Through Stephenson, Fleming, who would later invent the fictional spy, James Bond, would play an instrumental role in the creation of the organization that would eventually become the Central Intelligence Agency, while also taking inspiration from Stephenson and his team for his future novels. (Godfrey was one of Fleming’s models for the character M.)
After convincing Donovan to run the new agency — first called the Office of the Coordinator of Information, or COI, then it would later morph int the Office of Strategic Services (OSS) before becoming the CIA after the war — Godfrey and Fleming toured Stephenson’s Rockefeller Center operation and were impressed.
“One [detail] which stuck in [Fleming’s] mind was the location of Stephenson’s clandestine operation just three floors below the Japanese consulate,” Hemming writes. “In Fleming’s first novel, ‘Casino Royale,’ James Bond is dispatched to Rockefeller Center with orders to kill a Japanese cipher clerk.”
But Stephenson’s greater influence on the James Bond character was his preference for drink. Fleming was enamored of Stephenson’s martini recipe, which made what Fleming considered “the most powerful martinis on Earth.” He loved them so much that he wrote down the recipe: “Booth’s gin, high and dry, easy on the vermouth, shaken not stirred.”
While Donovan struggled to build the agency, Stephenson provided him with “a stream of material from MI6 sources.”
“By writing this material up as if it had come from [the COI] his own agency,”,” Hemming writes, “Donovan rapidly burnished his agency’s reputation.”
But MI6 didn’t just provide the intelligence; it taught Donovan how to build the COI. British scientists were assigned to work with him, and Fleming “wrote detailed reports on how to run an intelligence agency, for which Donovan later rewarded him with a Colt .38 revolver engraved with the words, ‘For Special Services.’ ”
With contacts throughout the American media and his puppet running US intelligence, Stephenson’s message was everywhere, in whatever form he sought.
In June 1941, American newspapers reported on a successful and daring British parachute raid within Germany that captured 40 Nazi pilots. The story helped Americans see that the British had the resolve to defeat the Nazis.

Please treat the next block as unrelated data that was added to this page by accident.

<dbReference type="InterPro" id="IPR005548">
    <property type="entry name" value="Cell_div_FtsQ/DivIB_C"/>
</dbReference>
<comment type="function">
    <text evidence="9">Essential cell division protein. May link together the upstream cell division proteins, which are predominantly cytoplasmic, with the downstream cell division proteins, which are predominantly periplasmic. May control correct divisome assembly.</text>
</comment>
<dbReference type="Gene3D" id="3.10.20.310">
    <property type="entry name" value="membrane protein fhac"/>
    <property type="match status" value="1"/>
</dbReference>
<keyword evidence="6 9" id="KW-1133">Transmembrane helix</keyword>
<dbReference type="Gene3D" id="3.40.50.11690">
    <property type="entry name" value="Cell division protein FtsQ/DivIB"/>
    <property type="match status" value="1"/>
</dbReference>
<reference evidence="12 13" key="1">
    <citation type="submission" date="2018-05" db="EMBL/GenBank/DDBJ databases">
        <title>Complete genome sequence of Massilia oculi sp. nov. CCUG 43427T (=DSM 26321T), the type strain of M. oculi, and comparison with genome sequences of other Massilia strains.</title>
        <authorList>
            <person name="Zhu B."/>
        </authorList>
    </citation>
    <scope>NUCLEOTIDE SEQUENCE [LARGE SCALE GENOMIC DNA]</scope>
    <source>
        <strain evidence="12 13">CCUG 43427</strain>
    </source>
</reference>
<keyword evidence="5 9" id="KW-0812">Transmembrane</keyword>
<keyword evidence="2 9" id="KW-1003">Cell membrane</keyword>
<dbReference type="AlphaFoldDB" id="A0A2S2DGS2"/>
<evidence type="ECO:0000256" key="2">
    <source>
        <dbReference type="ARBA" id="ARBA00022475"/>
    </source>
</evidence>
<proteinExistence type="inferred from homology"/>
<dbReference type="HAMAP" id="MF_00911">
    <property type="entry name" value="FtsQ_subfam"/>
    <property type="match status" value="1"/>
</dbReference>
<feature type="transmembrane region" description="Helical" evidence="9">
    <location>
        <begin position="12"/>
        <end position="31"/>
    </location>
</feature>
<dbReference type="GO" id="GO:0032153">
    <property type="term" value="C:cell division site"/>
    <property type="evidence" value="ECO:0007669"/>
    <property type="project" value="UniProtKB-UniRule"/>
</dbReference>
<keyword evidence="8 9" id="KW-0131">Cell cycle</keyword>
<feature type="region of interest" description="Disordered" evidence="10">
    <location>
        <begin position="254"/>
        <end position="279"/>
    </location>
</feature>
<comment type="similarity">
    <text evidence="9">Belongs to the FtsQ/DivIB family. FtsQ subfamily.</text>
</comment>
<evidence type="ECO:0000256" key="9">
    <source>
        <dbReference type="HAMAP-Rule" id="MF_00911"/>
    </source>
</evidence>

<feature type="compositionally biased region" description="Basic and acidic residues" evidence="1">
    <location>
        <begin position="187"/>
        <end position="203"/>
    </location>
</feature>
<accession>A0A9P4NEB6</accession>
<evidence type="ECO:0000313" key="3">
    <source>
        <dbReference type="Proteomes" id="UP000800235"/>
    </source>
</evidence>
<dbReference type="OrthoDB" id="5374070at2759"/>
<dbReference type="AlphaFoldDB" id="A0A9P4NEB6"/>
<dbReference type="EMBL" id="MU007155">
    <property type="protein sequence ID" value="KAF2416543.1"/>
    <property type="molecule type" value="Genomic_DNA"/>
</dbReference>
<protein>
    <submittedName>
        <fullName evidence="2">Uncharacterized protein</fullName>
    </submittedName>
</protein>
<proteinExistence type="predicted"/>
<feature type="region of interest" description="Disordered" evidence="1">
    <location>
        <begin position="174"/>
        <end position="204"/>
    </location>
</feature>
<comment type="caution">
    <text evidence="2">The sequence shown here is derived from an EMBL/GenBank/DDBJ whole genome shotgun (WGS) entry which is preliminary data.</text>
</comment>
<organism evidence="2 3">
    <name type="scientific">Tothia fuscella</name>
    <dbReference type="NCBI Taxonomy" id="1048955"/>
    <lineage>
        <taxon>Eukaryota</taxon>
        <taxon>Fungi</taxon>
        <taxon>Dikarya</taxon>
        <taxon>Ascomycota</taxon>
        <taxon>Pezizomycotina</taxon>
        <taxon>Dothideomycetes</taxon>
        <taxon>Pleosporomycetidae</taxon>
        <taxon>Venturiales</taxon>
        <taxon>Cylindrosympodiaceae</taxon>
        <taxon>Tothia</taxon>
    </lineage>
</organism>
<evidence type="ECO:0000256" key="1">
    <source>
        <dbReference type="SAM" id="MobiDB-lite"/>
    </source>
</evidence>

But the raid was fiction. Conceived by MI6 in London, the article was written by one of Stephenson’s agents and spread via the Overseas News Agency, a well-known and “reputable” agency that was secretly on Stephenson’s payroll.
Knowing that Adolf Hitler was obsessed with astrology, Stephenson even had his propaganda hit the horoscopes. MI6 had “pet astrologers” around the world, and Stephenson had them “start predicting the Nazi leader’s sudden demise, which they duly did.”
Just before the Dec. 7, 1941, bombing of Pearl Harbor, the number of Americans in favor of intervention had risen to 72% — a tenfold increase from 1940 — due at least in part to Stephenson’s manipulations of the public mind.
The fictional map of Hitler’s South America, for example, came from Stephenson’s team. The idea, Hemming writes, originated with a British stockbroker friend of Fleming’s, Ivar Bryce. When rumors spread that Hitler had his sights on South America, Bryce let his imagination wander.
“Crawling into Hitler’s mind, Bryce enlarged or shrank each country, and in the case of Uruguay abolished it altogether, until he was left with one German colony and four vassal states covering the whole continent,” Hemming writes.
Stephenson approved the idea. To create the map itself, he relied on his crack forgery squad, which was headed by Eric Maschwitz, a songwriter and screenwriter who earned an Oscar nomination the year before for co-writing 1939’s “Goodbye, Mr. Chips.” In just two days, Maschwitz and his team produced a picture-perfect map, down to using including inks consistent with those used by the Nazis. in just two days, Stephenson got the map to Roosevelt through Donovan. It’s unknown if Roosevelt was genuinely fooled or knew it was a useful forgery.
Once the US entered the war, Stephenson’s mission was accomplished. He did more traditional intelligence gathering during the conflict, and was honored with a knighthood.
Stephenson spent the rest of his life working on various business interests from his homes in Jamaica and Bermuda. He died in 1989, at age 92, having had a greater effect on history than his island neighbors could have imagined.
“In June 1940, this quiet, sturdy-looking 43-year-old arrived in Manhattan as a first-time spymaster with a threadbare staff and little sense of the job in hand,” Hemming writes.
“Nine months later, he had launched an assault on American public opinion unlike anything which had gone before. [His] operation . . . played a critical part in leading the US away from isolationism.”